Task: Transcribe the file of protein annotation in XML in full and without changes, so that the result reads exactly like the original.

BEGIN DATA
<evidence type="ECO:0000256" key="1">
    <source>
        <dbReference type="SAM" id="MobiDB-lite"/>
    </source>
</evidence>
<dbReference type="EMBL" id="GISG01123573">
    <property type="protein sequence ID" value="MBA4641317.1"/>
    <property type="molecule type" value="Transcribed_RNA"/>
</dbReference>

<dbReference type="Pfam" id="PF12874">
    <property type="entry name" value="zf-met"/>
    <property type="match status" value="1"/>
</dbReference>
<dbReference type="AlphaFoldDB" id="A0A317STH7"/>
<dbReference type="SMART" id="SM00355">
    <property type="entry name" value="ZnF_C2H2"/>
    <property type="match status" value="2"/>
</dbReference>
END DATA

<evidence type="ECO:0000256" key="1">
    <source>
        <dbReference type="SAM" id="MobiDB-lite"/>
    </source>
</evidence>
<dbReference type="EMBL" id="GISG01123573">
    <property type="protein sequence ID" value="MBA4641317.1"/>
    <property type="molecule type" value="Transcribed_RNA"/>
</dbReference>

<dbReference type="Pfam" id="PF12874">
    <property type="entry name" value="zf-met"/>
    <property type="match status" value="1"/>
</dbReference>
<dbReference type="AlphaFoldDB" id="A0A317STH7"/>
<dbReference type="SMART" id="SM00355">
    <property type="entry name" value="ZnF_C2H2"/>
    <property type="match status" value="2"/>
</dbReference>